A huge temple complex, accessed by an impressive covered stairway in a deep valley with spectacular scenery. It is particularly beautiful when the mountains blaze red and yellow in autumn.
Hase-dera Temple, located in the the mountains east of the Asuka region, Nara Prefecture, is said to have been built by Emperor Tenmu in the 7th century, and now serves as the head temple of the Bunzan school of Shingon Buddhism. The Temple, situated in a valley has over 30 buildings built up along the hillside. The Main Hall is at the very top and offers a great view of the surroundings from its balcony, particularly during the cherry blossom and autumn color seasons. A five-storied pagoda, and halls of various sizes can be seen halfway up the slope of Hase-yama that visitors can spend a long time exploring.
Hase-dera consists of a small temple town, whose restaurants and merchants have been catering to temple visitors for centuries. At the base of the temple is the Niomon Gate with statues of guardian deities housed within. A long corridor with almost 400 steps leads up to the main hall.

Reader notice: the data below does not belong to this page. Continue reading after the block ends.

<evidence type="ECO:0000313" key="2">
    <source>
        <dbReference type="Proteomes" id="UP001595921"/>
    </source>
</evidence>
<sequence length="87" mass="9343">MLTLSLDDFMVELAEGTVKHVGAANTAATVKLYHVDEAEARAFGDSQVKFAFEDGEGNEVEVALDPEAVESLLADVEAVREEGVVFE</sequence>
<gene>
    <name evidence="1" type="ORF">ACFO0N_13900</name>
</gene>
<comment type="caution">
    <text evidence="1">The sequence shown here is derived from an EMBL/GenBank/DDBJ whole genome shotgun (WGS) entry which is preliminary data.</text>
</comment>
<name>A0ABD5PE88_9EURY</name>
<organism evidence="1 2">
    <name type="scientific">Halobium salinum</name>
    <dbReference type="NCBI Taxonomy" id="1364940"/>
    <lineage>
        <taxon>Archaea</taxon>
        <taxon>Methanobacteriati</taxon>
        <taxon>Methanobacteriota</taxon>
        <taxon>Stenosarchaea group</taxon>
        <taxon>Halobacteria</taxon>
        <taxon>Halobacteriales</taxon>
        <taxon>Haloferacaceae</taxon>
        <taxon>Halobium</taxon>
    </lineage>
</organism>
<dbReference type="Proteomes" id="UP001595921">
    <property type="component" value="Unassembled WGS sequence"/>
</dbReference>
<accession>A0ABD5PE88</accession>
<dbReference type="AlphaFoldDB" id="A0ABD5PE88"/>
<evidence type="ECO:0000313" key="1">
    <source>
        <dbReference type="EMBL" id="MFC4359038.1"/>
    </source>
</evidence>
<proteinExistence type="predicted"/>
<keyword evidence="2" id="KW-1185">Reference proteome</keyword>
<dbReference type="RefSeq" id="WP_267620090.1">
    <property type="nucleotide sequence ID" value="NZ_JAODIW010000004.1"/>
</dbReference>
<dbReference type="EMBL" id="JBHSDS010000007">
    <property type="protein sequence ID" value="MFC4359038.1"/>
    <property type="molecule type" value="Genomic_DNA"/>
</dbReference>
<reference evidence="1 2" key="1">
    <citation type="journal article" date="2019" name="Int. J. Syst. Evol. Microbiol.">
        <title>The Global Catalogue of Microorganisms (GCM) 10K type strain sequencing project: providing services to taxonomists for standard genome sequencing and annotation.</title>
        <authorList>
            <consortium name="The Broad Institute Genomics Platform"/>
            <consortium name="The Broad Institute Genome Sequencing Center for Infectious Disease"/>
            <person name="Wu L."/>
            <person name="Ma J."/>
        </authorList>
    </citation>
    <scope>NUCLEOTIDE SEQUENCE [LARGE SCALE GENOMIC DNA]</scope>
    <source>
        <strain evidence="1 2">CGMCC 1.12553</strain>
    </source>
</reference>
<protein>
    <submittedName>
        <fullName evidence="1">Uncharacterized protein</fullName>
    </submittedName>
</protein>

At the top, visitors will be rewarded with stunning views from the temple’s wooden stage, which juts out over the valley. It is particularly beautiful in spring and autumn
Hase-dera Temple is one of the best place to enjoy various flowers throughout year.
Cherry blossoms bloom from late March to mid-April, 7,000 peony bushes of 150 varieties from late April to early May, 20,000 hydrangeas from mid-June to mid July, and autumn colors in late November.
Susanooh Shrine 「素盞雄神社」
In November, you may probably spot a gigantic yellow ginkgo tree on the other side of Hase-dera, across the street from the distance. You can reach this shrine in a few minutes from the Niomon gate of Hase-dera. You just keep going along the road, then cross the red bridge to the hillside.
Address : Japan, 〒633-0112 Nara-ken, Sakurai-shi, Hase, 731−1
Open : 9:00 to 17:00 Open throughout the year
Fee : 500yen
Access : 20-minute walk from Hasedera station on the Kintetsu Osaka line